As the weeks creep towards the November US presidential election, technology companies remain in the crosshairs on both sides of the political divide.
Republican and Democrat politicos are restless following years of tech scandals such as the Facebook/Cambridge Analytica debacle, set alongside dubious data gathering policies, large data breaches, alarm over market dominance, the inability of platforms to manage disinformation and online abuse, and signs of increasing public exasperation with tech’s power and scope.
These ills have been highlighted in lengthy congressional hearings in which politicians face off with tech top executives. Questions from politicians generally split down party lines: Republicans complain about what they see as platform content bias against conservatives, while Democrats are the interrogators on the bulk of issues that are ostensibly the point of the hearings.
There’s an odd disconnect. The same politicians and their parties utilise and place ads on the very platforms they lambaste. Or perhaps, this is less of a disconnect than the evidence that backs their arguments that the platforms are too-powerful information and disinformation gateways (Facebook, notably, still refuses to remove ads in which politicians lie).
But when the people are all on these few platforms, politicians and parties have to follow. Just like all of us, who (despite the denials of the tech chief executives) really have no alternative place to go.
Facebook’s $3.3 million in donations went to Democrats or Sanders, with Biden the top recipient
Yet both presidential candidates also have connections to the technology sector. US president Donald Trump – even as he rails against the big platforms in his tweets – has had support from, among others, Oracle founder Larry Ellison, and two of PayPal’s original leaders, Tesla/SpaceX founder Elon Musk and Peter Thiel, of secretive big data analytics company Palantir.
Unlike Trump, democratic candidate Joe Biden hasn’t (yet) gone on a major public offensive against technology companies, and hasn’t – unlike his former presidential primary challengers, democrat Elizabeth Warren and independent Bernie Sanders – incorporated a top-line campaign promise to break up and regulate the tech giants.
Biden’s vice-presidential partner on the ticket, California senator Kamala Harris, is San Francisco Bay Area based and has long-standing support from Silicon Valley. In addition, several of Biden’s election aides have been drawn from the ranks of Apple, Facebook, Google and Amazon, according to the New York Times.
But that doesn’t seem too likely to derail the growing impetus, politically and from the general public, for Washington to “do something” about an industry that wields such immense, obscured power in our public and private lives. And there’s strong backing from within both the Republican and Democrat sides to take on big tech.
The outcome of the most recent sets of congressional hearings is a report that Democrat David Cicilline, chairman of the House judiciary antitrust subcommittee, recently said will aim to “rehabilitate” old antitrust laws to break up some of the biggest tech platforms, which he said “increasingly used their gatekeeper power in abusive and coercive ways”.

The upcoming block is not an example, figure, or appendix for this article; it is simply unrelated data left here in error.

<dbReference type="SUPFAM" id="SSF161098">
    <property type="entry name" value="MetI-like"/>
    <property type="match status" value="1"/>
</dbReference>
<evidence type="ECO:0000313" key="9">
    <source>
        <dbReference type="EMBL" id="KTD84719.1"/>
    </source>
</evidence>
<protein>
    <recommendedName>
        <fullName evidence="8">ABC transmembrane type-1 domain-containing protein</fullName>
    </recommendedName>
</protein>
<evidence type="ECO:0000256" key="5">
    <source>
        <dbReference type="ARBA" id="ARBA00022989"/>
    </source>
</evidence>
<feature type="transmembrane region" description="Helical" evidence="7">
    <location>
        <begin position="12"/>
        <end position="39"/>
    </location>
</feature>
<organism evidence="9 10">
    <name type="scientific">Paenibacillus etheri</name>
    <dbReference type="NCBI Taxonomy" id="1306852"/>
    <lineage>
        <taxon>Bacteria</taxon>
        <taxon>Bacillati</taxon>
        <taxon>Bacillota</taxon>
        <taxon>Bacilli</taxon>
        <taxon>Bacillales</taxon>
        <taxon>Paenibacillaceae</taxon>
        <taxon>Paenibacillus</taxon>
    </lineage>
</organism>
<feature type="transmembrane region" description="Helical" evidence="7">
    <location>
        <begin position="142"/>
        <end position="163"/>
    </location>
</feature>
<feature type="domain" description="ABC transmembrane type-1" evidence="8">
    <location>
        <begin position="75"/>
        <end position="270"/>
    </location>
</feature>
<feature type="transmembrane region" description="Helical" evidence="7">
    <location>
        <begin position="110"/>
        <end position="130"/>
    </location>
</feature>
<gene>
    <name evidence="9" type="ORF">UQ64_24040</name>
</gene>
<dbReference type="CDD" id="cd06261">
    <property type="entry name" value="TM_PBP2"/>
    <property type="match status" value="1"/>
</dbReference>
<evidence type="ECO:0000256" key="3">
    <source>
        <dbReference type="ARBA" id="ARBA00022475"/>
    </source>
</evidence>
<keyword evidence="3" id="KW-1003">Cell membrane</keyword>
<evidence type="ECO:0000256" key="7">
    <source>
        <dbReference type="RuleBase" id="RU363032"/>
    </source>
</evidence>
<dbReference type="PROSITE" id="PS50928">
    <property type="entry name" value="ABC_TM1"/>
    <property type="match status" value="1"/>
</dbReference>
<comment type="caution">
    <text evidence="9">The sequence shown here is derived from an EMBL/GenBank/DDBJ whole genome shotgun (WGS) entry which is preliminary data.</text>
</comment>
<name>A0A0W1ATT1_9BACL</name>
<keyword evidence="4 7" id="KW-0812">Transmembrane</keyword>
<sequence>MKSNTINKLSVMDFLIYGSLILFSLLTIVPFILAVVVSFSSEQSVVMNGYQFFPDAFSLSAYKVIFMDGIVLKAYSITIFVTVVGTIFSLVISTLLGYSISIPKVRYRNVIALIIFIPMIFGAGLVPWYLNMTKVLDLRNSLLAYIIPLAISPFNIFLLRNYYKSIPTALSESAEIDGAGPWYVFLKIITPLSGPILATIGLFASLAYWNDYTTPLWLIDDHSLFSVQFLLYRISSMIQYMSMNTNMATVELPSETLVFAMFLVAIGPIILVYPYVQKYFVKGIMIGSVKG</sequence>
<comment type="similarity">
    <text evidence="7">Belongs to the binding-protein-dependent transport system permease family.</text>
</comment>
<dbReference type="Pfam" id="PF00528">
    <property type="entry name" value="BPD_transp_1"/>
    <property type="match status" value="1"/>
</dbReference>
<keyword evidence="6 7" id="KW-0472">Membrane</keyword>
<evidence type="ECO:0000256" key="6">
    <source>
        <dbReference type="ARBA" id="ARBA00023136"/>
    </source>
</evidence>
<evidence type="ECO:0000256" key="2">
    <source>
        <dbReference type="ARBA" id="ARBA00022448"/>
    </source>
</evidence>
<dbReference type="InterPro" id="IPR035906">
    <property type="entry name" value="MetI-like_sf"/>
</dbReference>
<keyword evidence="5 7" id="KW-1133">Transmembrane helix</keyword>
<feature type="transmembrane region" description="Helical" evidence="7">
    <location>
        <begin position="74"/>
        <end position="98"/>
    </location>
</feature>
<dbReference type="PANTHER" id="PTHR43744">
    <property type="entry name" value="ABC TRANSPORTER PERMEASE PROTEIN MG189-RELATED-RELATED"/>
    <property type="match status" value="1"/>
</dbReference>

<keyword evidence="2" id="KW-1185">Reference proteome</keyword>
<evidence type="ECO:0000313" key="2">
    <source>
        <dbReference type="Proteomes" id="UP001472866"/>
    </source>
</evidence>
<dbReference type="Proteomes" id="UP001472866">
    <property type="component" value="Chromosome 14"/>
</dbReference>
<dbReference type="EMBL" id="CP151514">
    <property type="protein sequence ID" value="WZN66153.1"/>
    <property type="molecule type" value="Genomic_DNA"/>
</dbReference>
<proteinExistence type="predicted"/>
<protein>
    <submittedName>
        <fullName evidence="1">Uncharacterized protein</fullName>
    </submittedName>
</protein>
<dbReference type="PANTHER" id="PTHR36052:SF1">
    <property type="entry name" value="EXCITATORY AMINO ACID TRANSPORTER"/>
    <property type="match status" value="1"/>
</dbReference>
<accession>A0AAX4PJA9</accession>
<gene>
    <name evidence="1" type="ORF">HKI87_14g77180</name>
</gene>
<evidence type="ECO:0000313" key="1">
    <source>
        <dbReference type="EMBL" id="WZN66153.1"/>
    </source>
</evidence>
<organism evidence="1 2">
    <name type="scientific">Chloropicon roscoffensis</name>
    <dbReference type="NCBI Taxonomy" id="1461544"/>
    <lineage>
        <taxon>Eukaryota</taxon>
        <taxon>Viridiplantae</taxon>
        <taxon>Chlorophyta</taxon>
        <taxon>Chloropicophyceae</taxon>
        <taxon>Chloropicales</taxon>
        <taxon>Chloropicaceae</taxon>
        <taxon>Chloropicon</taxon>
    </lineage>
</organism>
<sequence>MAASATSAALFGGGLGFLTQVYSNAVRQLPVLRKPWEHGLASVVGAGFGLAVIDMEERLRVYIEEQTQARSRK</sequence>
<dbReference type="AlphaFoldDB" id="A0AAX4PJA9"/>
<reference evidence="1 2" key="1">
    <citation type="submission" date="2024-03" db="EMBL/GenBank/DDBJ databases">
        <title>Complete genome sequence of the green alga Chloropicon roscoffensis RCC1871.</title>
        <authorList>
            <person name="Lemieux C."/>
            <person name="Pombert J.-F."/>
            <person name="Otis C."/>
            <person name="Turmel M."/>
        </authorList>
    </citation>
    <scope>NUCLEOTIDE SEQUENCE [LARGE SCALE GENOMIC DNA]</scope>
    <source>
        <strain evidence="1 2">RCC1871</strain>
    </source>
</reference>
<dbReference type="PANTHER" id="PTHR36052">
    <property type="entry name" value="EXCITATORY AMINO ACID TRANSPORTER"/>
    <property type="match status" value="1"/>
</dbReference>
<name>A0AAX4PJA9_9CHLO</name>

Meanwhile, Republicans – including Donald Trump – have made noises about further regulation of the platforms.
And yet, one of the most curious twists is that the tech industry, in this election cycle (and others, going back a decade), has overwhelmingly supported many of those most sharply proposing its regulation and break-up.
In 2020, Sanders and Warren feature consistently in the top three recipients (alongside Biden) of tech campaign contributions. Or at least, tech company employees and political action committees do, as companies do not make direct contributions.
For example, according to the Center for Responsive Politics in the US (opensecrets.org), which tracks political donations, Facebook’s $3.3 million in donations went to Democrats or Sanders, with Biden the top recipient, followed by Sanders, then Warren. Trump doesn’t figure at all in the top 10.
Google parent Alphabet’s top 10 recipients of $11 million in donations include Sanders and nine democrats. Biden is top, then Sanders, then Warren. Over 90 per cent of all donations went to Democrats. No Trump.
At Amazon ($5.2 million in donations), the top three recipients are Sanders, Biden, then Warren. Trump, the only Republican, comes in sixth. At Apple ($2.6 million), it’s Sanders, Biden, then Warren, with Trump eighth. At Microsoft ($6.7 million) it’s Biden, Sanders, then Warren, and Trump fifth (with just $74,000 vs Biden’s $516,000). At Oracle ($1.78 million), it’s Biden, Sanders and Warren, with Trump fourth.
The surprise of the batch is Palantir, whose top 10 includes eight Democrats (Biden at the top), two independents and zero Trump. Tesla features Sanders first, Biden second, and Trump seventh (with just $7,000). SpaceX has three Republicans in the top 10, but none is Trump, and has Sanders first, then Biden.
What does it mean? Well, it certainly highlights that tech employees – who skew young – are more left-leaning. More interestingly, it suggests employees are at the very least, comfortable with some candidates’ strong anti-big tech rhetoric and policy proposals, diverging from their own employers’ top management, an attitude which – alongside the proposed regulation and use of anti-trust laws by politicians – may significantly reshape technology companies in the future.